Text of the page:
- To municipal planners and administrations, to consider and accommodate passive design parameters during the initial layout of neighborhoods and streets in order that new developments can appropriately align buildings to maximize energy efficiency and improve occupant comfort.
- To LEED and heritage conservation experts, to consider ways to ensure LEED certification encompasses heritage preservation, in order that sustainable buildings retain and reflect community cultural heritage while ensuring excellent environmental performance.
- To municipal planners and developers, to negotiate appropriate adjustments to floor space ratio (FSR) requirements for new developments, to encourage and facilitate the application of exterior insulated wall assemblies (which require a thicker wall), to improve durability, moisture performance and energy efficiency across all new building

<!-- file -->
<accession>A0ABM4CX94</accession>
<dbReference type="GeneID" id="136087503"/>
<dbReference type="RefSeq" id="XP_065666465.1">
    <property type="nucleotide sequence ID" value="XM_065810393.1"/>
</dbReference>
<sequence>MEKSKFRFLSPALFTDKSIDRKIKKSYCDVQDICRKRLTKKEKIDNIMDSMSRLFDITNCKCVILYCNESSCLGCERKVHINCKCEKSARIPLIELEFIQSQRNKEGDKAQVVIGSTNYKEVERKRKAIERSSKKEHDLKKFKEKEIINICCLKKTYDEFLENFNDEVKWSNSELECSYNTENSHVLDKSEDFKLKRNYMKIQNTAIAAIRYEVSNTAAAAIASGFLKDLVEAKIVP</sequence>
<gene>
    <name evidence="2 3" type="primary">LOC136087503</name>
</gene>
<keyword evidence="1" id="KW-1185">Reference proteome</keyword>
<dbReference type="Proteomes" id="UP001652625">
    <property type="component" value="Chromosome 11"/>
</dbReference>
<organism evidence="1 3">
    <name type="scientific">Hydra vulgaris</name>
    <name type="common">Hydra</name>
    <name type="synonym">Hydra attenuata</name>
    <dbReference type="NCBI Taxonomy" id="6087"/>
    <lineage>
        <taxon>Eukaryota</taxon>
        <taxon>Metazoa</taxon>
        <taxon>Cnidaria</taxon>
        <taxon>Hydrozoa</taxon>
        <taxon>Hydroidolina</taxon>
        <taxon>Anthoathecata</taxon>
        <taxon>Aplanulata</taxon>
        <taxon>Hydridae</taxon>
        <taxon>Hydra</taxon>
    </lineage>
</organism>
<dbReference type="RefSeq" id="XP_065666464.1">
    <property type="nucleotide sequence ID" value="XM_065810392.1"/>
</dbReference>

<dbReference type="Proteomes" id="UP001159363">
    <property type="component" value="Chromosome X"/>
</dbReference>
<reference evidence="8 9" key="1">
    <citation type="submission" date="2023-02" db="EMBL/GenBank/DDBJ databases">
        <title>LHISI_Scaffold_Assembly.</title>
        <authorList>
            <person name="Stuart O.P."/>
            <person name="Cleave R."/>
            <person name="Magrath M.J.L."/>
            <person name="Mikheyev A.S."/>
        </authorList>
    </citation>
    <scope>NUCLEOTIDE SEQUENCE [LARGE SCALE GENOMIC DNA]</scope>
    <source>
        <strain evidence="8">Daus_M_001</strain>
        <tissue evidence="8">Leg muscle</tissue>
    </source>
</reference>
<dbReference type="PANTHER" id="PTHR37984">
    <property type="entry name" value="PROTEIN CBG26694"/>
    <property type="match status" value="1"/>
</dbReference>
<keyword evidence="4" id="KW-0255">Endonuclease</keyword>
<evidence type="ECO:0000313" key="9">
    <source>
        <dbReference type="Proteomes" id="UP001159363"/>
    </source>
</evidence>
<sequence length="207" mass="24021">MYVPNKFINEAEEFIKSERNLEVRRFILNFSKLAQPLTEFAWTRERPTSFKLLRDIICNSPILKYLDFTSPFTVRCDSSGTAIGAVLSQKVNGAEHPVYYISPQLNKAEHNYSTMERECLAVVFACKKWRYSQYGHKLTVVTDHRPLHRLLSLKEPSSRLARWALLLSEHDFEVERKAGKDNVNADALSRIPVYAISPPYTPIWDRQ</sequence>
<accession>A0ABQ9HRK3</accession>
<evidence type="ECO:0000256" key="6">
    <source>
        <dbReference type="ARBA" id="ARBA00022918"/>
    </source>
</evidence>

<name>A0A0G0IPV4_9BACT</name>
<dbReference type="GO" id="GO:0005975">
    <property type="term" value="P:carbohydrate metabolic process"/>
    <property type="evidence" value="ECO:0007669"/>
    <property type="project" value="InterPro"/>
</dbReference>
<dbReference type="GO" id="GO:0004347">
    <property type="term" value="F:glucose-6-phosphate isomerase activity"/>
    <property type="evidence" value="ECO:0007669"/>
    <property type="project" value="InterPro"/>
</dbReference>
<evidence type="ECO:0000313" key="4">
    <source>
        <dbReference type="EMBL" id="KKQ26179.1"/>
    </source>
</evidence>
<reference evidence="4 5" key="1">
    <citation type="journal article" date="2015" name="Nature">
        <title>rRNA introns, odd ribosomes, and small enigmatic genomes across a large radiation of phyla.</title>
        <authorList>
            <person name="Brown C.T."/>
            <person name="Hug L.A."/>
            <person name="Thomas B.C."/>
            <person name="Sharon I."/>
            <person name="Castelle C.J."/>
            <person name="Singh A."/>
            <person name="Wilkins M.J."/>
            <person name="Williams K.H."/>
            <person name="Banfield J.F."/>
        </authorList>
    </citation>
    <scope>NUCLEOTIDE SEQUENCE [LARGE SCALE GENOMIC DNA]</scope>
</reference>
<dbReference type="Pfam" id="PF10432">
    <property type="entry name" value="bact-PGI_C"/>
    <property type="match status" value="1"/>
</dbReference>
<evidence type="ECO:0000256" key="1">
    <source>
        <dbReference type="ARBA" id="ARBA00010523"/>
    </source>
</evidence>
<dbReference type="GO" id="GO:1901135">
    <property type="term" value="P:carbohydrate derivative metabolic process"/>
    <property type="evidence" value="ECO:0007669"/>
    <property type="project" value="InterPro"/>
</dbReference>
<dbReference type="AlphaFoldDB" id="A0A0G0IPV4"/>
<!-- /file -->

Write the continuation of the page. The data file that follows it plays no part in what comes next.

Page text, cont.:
Get the designers’ perspective as chapter four explores the architectural detail of Olympic Village, from concept sketches to final design. With topics ranging from building envelopes to passive design, from building materials to community courtyards, the chapter explores the ideas and materials involved in building “better places to live.” A special additional section outlines Arthur Erickson’s legacy, not only in his final buildings at Olympic Village, but through his impact as a mentor to many in today’s architectural community.